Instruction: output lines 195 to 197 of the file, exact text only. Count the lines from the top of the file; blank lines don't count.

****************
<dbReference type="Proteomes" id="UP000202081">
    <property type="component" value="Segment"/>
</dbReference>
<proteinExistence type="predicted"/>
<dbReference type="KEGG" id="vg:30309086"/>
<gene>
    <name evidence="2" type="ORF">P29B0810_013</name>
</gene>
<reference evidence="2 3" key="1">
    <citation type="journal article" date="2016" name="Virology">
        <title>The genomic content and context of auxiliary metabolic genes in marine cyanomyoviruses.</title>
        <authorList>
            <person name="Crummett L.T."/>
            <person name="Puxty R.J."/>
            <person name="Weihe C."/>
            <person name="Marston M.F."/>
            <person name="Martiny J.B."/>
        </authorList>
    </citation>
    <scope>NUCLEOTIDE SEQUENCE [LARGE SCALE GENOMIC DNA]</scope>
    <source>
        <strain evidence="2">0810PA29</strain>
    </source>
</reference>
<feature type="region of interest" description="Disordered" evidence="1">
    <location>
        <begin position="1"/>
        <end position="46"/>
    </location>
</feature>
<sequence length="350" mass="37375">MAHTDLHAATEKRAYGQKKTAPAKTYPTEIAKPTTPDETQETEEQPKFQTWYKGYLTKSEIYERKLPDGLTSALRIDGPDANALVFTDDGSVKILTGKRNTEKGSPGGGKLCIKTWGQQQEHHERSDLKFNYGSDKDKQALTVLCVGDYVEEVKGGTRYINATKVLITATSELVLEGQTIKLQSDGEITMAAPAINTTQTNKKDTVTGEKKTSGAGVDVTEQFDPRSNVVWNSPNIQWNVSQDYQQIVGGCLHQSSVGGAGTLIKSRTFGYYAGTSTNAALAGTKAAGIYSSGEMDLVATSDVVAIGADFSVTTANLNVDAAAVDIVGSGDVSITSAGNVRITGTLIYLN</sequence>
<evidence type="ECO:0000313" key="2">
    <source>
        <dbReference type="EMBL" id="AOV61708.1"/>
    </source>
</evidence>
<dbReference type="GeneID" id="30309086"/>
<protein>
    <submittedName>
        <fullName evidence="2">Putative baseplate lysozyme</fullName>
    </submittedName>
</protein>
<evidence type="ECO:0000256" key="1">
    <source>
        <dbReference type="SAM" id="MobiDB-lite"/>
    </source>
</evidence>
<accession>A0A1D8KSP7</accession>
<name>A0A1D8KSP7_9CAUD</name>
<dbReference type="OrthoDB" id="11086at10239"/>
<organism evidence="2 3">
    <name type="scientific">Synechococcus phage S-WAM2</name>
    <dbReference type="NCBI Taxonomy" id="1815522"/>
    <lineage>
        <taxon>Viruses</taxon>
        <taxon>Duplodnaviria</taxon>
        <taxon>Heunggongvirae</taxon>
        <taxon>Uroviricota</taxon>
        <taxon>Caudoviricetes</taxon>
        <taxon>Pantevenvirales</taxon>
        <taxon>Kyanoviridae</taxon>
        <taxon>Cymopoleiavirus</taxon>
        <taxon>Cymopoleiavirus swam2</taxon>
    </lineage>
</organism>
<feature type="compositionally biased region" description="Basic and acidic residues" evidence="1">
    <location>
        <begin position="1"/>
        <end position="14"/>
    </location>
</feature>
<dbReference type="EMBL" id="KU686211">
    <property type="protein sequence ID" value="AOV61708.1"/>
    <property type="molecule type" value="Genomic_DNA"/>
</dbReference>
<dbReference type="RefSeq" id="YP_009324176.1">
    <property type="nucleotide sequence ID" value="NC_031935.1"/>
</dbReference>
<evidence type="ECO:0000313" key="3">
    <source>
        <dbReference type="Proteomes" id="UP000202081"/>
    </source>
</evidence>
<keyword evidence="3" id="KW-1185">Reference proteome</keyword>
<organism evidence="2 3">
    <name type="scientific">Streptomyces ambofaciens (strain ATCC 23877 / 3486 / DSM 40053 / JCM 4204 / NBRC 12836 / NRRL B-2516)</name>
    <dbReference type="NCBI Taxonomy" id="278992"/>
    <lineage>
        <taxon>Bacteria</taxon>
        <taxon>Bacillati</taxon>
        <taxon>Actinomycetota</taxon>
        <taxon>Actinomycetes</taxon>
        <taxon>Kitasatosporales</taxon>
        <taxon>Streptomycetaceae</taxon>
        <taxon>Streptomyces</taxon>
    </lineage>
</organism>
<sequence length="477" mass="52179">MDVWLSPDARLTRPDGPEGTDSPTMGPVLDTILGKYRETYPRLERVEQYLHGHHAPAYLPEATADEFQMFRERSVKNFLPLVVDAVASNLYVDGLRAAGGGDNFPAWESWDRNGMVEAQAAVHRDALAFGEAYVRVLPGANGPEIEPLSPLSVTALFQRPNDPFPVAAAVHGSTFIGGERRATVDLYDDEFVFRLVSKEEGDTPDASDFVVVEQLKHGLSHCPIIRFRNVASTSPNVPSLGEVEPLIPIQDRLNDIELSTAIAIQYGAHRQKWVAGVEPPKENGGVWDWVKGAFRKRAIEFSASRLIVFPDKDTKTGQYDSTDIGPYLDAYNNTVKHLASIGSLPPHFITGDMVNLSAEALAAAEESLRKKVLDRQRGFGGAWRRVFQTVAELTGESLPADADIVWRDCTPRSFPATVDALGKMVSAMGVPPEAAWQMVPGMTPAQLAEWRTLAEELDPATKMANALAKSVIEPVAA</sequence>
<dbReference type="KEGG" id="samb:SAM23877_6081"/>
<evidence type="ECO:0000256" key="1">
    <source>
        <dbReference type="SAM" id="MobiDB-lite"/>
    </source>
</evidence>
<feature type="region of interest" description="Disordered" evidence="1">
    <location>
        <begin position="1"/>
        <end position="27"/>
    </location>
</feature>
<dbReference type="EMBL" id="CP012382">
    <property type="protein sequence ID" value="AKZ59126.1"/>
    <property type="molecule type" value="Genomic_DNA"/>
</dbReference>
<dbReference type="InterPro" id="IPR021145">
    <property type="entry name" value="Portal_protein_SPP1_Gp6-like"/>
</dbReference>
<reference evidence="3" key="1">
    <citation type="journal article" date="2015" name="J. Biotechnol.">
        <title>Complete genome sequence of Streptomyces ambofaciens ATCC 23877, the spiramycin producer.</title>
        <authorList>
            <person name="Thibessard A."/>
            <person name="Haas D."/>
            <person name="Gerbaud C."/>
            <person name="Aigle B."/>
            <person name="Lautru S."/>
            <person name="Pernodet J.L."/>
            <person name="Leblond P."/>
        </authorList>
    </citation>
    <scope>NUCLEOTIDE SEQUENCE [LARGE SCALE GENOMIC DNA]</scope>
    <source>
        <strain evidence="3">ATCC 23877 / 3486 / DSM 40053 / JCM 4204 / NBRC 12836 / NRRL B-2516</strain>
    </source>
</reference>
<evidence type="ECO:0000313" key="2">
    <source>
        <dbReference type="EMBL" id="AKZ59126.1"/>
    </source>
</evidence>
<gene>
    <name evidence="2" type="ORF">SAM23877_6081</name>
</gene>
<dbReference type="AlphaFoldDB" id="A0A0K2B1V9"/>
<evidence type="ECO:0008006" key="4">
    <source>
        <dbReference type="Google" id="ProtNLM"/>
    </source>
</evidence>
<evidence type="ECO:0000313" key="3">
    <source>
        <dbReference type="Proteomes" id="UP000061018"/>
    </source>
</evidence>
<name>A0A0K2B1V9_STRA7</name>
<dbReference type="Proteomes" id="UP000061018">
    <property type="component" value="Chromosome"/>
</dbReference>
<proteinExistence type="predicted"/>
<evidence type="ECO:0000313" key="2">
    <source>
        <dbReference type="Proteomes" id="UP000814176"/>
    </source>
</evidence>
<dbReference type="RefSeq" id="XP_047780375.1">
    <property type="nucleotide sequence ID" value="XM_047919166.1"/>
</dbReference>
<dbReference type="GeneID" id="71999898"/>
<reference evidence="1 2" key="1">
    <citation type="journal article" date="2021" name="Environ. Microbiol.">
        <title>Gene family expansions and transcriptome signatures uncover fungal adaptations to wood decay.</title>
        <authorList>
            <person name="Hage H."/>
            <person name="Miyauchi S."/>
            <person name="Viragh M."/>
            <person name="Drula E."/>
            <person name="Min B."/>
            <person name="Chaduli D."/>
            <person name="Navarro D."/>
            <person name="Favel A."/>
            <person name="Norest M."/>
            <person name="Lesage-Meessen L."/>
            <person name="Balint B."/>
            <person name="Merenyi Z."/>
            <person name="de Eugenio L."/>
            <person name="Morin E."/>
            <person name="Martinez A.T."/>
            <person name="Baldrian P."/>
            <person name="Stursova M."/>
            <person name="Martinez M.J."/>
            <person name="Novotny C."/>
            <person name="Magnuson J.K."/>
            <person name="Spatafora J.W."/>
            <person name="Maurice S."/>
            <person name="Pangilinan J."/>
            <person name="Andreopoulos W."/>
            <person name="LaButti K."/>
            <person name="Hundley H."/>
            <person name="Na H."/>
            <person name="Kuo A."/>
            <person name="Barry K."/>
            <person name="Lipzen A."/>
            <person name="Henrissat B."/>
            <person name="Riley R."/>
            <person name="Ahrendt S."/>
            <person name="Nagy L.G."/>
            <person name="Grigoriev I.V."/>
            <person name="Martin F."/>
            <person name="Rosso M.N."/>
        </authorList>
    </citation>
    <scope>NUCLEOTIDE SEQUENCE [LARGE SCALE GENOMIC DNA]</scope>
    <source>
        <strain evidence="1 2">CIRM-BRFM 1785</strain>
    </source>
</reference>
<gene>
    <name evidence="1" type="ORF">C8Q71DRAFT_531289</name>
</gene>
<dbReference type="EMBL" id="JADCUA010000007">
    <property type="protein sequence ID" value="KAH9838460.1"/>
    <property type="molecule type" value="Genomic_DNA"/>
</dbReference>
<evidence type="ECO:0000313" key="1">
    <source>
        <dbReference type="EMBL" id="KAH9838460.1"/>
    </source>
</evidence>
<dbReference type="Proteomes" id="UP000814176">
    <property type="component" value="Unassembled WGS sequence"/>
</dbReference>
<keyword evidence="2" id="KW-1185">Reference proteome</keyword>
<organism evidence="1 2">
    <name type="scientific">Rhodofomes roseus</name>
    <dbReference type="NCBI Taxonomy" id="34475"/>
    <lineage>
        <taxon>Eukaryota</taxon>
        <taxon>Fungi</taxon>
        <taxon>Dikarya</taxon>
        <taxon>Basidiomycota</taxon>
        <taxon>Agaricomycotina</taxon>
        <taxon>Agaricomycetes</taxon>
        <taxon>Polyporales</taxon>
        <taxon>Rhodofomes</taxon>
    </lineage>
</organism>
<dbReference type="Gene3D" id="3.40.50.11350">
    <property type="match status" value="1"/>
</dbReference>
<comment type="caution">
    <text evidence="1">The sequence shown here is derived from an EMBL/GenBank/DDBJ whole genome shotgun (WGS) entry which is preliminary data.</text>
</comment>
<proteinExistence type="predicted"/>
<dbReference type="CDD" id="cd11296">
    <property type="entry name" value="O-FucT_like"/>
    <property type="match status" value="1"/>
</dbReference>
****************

            <person name="Pangilinan J."/>
            <person name="Andreopoulos W."/>
            <person name="LaButti K."/>